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the reason why you might not see the moisture coming out cause it's a cool mist humidifier. to test your humidity in your house you might want to get a humidistat which will letyou know if your getting the humidity in your room or not. now if it's a warm mist you will see it but it's a coolmist so you won't see moisture coming out.
Hello. I am here to help. Let me begin by saying that a dehumidifier only needs to be operated if the humidity in your home is too high. If the humidity is low, the humidifier will have to work really hard to try and remove water from it.
Here is an overview of how the dehumidifier is supposed to work:
When the unit runs, the circulating fan and compressor also run. The fan continually draws room air over the evaporator coils, which are cold, and then over the condenser coils, which are warm. Because the evaporator coils are cold, the moisture in the room collects on them--just as the outside of a glass of icy liquid "sweats" on a warm, humid day. When the moisture on the coils increases, it drips off of the coils into the collection container.
The air then flows over the warm condenser coils and out into the room. This process removes water from the air and, because of the heat from the fan motor and compressor motor, the exiting air is somewhat warmer, as well as dryer.
The ability of the humidifier to maintain a given moisture content in the air is far more difficult than a heat or cooling unit to heat or cool the air.
Moisture vapor has far more energy to seek dryer air, than tempered air. So the moisture seeks and finds dryer air quickly, whether it be through stair and door ways, or through cracks and seams in walls and doors/windows, or through non vapor barrier surfaces.
The only way the unit would be able to achieve a humidity level as stated, is for the unit to be placed in a vapor-tite room that has a minimal of leakage.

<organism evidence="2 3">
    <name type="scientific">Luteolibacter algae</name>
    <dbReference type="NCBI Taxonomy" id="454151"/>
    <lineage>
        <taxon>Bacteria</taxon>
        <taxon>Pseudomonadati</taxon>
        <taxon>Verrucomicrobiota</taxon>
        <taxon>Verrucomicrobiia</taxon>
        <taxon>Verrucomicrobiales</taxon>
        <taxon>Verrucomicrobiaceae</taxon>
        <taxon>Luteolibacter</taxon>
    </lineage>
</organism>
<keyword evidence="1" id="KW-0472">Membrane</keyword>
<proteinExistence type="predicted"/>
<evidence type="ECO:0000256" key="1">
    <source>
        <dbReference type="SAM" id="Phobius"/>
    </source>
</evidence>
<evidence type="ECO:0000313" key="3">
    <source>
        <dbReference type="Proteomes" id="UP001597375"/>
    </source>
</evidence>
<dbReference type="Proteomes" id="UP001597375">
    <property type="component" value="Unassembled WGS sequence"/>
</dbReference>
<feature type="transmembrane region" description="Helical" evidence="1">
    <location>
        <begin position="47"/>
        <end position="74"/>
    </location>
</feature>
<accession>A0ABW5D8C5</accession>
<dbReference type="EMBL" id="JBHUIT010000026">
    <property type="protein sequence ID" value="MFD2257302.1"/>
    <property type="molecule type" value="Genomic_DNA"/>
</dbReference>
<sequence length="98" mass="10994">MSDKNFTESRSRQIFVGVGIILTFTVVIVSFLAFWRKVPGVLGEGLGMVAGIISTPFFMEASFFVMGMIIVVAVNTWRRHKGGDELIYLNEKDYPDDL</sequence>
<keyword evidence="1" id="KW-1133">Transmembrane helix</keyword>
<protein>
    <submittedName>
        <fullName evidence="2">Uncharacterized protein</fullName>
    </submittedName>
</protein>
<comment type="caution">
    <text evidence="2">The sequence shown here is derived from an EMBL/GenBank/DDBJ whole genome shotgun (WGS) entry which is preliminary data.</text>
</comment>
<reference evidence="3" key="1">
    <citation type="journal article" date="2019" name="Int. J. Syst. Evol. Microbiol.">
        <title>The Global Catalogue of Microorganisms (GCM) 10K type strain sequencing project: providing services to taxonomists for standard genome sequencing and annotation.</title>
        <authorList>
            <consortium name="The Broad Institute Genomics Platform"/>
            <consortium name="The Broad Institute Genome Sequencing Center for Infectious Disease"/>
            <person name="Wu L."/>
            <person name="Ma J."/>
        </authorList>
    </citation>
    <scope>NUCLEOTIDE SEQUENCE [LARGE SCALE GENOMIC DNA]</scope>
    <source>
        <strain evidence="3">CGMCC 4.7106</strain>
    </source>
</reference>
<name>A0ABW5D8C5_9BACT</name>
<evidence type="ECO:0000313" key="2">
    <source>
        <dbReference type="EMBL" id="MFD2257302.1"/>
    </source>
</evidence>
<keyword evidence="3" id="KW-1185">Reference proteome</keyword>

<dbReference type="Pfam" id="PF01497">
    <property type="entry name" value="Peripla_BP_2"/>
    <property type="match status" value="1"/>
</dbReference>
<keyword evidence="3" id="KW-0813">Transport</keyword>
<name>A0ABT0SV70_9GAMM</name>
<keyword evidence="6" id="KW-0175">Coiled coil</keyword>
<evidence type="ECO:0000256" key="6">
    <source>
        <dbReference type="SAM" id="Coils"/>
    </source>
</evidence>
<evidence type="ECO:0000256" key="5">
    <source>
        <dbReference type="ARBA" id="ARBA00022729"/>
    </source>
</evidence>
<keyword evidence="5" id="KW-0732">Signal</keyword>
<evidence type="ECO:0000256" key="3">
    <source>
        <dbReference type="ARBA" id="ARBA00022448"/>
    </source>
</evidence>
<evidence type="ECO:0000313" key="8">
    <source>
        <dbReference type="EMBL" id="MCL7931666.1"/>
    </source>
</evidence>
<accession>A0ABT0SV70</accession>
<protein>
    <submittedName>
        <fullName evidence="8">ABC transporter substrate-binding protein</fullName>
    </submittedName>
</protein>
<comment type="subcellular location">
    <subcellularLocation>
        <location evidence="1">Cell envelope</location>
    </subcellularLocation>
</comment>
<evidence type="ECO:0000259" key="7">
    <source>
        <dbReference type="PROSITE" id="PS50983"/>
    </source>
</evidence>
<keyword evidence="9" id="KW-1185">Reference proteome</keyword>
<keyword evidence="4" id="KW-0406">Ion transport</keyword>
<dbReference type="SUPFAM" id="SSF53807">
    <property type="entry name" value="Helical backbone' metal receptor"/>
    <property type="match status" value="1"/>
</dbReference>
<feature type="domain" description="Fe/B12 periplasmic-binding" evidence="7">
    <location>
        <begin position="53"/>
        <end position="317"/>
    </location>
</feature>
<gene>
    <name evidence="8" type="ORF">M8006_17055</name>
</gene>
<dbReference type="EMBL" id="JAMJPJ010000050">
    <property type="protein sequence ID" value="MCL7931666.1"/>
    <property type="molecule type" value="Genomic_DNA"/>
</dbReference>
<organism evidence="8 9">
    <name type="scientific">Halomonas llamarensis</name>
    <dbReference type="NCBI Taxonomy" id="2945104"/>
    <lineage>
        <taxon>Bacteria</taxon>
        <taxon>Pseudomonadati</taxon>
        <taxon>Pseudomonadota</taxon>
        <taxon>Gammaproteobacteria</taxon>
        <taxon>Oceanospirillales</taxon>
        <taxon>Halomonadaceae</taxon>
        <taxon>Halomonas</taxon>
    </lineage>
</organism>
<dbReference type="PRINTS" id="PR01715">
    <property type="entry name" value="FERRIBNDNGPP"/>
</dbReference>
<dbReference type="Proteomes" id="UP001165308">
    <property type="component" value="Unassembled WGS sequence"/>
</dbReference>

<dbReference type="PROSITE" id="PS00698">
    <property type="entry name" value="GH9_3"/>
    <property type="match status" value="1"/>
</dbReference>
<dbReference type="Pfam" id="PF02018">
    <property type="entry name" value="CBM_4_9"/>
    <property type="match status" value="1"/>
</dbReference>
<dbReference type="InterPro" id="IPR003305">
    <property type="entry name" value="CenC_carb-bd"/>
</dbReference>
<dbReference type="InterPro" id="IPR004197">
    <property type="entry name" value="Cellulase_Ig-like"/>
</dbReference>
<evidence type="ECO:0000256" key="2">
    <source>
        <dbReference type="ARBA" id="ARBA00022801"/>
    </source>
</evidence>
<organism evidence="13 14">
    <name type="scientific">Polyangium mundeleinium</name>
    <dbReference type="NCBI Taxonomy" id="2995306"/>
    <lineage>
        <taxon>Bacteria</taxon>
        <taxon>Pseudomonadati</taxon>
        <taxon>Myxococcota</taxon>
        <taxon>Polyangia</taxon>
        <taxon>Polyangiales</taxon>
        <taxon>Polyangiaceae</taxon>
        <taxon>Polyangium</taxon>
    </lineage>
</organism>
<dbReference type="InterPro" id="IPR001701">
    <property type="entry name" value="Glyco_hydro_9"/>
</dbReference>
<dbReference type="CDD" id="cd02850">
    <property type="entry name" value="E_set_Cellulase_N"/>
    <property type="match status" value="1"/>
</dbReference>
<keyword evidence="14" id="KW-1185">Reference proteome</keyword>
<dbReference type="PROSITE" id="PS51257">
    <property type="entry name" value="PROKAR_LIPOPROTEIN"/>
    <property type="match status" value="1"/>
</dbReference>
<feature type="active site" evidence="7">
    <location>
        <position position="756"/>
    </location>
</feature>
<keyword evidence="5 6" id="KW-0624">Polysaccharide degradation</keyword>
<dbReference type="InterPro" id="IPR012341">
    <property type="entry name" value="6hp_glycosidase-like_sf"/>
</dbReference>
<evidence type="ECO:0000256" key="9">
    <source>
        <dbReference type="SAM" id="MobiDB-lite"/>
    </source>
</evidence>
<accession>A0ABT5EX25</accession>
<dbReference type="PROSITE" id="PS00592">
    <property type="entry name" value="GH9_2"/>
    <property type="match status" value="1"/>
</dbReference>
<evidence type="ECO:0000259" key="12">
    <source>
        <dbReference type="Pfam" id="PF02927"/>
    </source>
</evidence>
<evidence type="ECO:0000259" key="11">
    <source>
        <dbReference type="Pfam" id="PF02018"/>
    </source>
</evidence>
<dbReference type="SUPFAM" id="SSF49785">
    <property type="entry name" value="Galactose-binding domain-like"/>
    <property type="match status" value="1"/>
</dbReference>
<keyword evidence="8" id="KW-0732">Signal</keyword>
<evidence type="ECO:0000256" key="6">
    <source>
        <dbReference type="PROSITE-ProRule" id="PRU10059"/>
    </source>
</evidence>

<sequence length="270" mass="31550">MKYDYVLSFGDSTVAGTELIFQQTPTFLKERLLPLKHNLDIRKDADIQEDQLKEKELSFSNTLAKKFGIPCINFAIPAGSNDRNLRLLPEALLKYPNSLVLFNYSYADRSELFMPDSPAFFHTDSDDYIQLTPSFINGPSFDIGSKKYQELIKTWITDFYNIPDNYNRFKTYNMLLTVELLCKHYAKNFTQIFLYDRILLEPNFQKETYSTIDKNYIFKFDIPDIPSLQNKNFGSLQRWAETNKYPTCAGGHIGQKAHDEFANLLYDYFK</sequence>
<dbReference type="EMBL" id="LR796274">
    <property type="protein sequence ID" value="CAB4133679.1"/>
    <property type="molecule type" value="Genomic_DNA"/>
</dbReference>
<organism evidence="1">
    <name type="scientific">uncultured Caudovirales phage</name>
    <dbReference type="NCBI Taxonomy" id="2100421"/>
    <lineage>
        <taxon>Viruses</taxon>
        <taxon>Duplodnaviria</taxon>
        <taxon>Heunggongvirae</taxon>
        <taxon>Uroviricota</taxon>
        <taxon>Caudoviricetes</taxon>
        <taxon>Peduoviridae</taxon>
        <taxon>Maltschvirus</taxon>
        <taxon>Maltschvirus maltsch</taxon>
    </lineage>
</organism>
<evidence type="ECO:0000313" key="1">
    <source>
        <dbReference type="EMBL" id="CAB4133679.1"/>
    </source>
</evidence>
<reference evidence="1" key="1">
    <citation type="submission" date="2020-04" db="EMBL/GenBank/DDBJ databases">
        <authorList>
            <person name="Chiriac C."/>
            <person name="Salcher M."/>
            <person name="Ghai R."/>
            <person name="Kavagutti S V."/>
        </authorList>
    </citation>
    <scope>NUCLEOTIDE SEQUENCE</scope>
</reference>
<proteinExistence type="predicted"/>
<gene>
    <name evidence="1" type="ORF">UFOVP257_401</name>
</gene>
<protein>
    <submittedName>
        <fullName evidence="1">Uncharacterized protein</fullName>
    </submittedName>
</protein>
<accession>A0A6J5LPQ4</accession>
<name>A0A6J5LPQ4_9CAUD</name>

You could put more humidifiers in the space, or more and larger humidifiers in the space, to try and overcome the vapor moving to other areas of the space. But unless you have a fairly vaportite space, it is unlikely the unit is under capacity, and the only way to test what capacity is needed is to take humidity measurements.
thanks for your question, you have to install the bypass humidifier on the supply side of your heating system, (hot side) and run a bypass pipe from the return side, (cold side), it does matter which side it goes on, you do not want water vapor going directly into your furnace, as this can damage it and shorten the life of it, your humidistat is installed on the return side of your duct work, this will allow proper operation of the unit as the humidistat senses the moisture in the air and brings on and shuts down the humidifier as needed. hope that helped to answer your question, please let us know what you think, again thanks, mr.grzz
You can try installing the water line to your hot water if it is installed on cold line for more humidification. You should make sure your humidistat is up line 6" @least from humidifier for proper humidification measurement.
Try the following test, ( I will resume this is a flow through humidifier)
Spray water directly oin the filter make sure it is saturated. Some water should leak from the bottom. After 10 min measure the Humidity to see if this helped. If there is a higher level of humidity the pbm is that not enough water is saturating the filter. Check the level of the filter & water feed nozzle.
Option 2 is to connect the water feed tube to a Hot water source.